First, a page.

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LABOR ARBITRATION AWARDS-THIRTY YEARS ...(2)
文/William B. Gould

In the meantime, absent initiatives undertaken at the state level, arbitrators and the parties who appear before them desiring Enterprise Wheel-type finality ought to provide for detailed fact-finding on the rehabilitation issue when public policy is at issue in the arbitration proceeding. In the discharge cases which have emerged frequently before and after Misco, the employer argued that the reinstatement of the worker or invalidation of the discharge would be inconsistent with public policy. Detailed fact-finding, while not required by Enterprise Wheel, could diminish substantially the increase in attacks upon and reversals of arbitration awards on public policy grounds.

No threat at informality in the arbitration process is posed by such a standard. Indeed, notwithstanding Enterprise Wheel and its acknowledgement that opinions are not required with a labor arbitration award, labor and management fully expect an opinion and a well reasoned one at that! Thus, my proposed judicial review standard would create no difficulties for the parties. To the contrary, it comports with their practices and understandings.

The arbitration process is coming to resemble the courtroom, with the undeniable and pervasive presence of lawyers, the severe cross-examination of witnesses, the writing of briefs submitted by counsel and lay advocates, and opinions filled with legal citation and discussion. These phenomena burden and contort the arbitration process, depriving it of its redeeming virtues, ie., economy, speed and informality. My proposals, however, will not have that effect, for they do not involve lawyers or legalistic proceedings. Basic findings, as a prerequisite to the deference exhibited in the cases described above, are a common sense requirement. Judicial review should be circumscribed substantially only when they are present.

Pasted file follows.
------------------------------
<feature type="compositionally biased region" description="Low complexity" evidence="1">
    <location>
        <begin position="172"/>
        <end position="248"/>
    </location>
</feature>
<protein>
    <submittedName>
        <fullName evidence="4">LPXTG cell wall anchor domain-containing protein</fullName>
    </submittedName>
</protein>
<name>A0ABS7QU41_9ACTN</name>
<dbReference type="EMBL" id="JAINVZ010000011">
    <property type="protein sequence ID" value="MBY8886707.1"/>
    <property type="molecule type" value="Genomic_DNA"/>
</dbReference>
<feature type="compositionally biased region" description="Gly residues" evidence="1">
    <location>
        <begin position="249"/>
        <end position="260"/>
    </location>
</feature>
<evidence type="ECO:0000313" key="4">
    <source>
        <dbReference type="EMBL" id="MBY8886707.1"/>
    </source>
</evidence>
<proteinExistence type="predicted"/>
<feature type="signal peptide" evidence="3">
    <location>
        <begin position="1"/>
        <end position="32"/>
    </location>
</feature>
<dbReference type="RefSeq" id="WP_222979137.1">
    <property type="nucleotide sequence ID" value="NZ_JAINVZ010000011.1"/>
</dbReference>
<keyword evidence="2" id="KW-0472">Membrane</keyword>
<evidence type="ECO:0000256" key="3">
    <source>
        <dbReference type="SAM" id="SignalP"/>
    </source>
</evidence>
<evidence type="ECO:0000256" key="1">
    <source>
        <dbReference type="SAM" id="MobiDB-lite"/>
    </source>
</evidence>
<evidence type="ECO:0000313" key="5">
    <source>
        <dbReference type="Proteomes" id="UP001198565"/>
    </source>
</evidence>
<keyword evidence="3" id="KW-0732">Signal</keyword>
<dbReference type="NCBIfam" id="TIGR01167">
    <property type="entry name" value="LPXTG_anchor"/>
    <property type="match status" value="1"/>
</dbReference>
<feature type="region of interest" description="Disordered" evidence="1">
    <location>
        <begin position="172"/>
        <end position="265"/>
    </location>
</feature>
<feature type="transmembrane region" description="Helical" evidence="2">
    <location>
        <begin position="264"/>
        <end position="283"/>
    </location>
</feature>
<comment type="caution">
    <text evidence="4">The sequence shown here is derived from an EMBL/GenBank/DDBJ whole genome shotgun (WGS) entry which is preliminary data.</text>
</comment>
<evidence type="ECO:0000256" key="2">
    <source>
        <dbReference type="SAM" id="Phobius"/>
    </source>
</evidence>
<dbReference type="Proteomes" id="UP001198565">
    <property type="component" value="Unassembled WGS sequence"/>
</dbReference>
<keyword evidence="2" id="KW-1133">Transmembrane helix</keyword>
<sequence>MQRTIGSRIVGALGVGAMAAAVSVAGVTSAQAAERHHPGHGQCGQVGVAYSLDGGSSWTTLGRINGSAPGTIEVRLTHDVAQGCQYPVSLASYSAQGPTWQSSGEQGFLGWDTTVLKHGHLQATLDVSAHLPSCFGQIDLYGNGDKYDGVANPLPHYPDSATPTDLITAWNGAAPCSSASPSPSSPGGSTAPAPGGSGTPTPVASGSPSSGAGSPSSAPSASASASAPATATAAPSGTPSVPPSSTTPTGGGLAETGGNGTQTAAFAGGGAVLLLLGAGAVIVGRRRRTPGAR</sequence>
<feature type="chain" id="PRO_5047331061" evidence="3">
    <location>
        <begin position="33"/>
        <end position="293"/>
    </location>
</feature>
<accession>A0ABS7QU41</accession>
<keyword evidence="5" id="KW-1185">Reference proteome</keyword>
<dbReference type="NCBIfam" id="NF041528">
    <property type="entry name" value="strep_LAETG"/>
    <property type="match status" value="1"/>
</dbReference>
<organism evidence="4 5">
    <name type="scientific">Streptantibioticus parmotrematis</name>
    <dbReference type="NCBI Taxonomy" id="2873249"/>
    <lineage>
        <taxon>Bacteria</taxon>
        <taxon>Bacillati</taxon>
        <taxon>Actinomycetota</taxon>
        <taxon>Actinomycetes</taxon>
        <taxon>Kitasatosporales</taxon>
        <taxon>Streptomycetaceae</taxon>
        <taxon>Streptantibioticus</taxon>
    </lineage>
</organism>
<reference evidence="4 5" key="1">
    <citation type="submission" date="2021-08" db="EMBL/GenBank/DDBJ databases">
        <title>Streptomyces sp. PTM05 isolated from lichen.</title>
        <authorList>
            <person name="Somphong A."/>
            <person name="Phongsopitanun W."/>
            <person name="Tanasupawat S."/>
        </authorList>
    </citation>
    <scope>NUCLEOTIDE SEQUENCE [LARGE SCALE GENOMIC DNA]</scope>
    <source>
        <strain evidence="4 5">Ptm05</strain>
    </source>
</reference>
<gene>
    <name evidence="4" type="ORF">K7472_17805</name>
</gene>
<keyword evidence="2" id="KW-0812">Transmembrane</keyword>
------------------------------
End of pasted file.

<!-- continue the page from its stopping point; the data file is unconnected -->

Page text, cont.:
Penultimately, arbitral inflexibility about the remedies that they devise frequently prompts excessive judicial review of labor arbitration awards. Arbitrators generally believe that if a violation of the collective bargaining agreement is found, then automatic reinstatement is mandated. This view parallels the position of the National Labor Relations Board in connection with its unfair labor practice jurisdiction. In my view, this remedial rigidity has prompted the Supreme Court, both in the *494 first amendment arena [FN115] and under the National Labor Relations Act, [FN116] to create more difficulties for the charging parties in proving violations of the Constitution or statute in question. [FN117] Faced with the prospect of reinstatement of an apparently undesirable or incompetent employee, the courts have responded by making the burden of proof more difficult for the plaintiff. An identical situation is occurring in connection with judicial review of labor arbitrations. The courts are reacting against the reemployment of workers whom they perceive as harmful to the employment relationship and the absence of findings which can convince them of a contrary proposition.

In 1974, acting as an arbitrator in a similar reemployment situation, I took the position that reinstatement was inappropriate. The grievant's behavior made it unlikely that she would be a good employee in the future, notwithstanding the fact that the employer had violated the collective bargaining agreement when it discharged her. [FN118] I took the position that arbitral discretion in connection with the remedy was necessary. [FN119]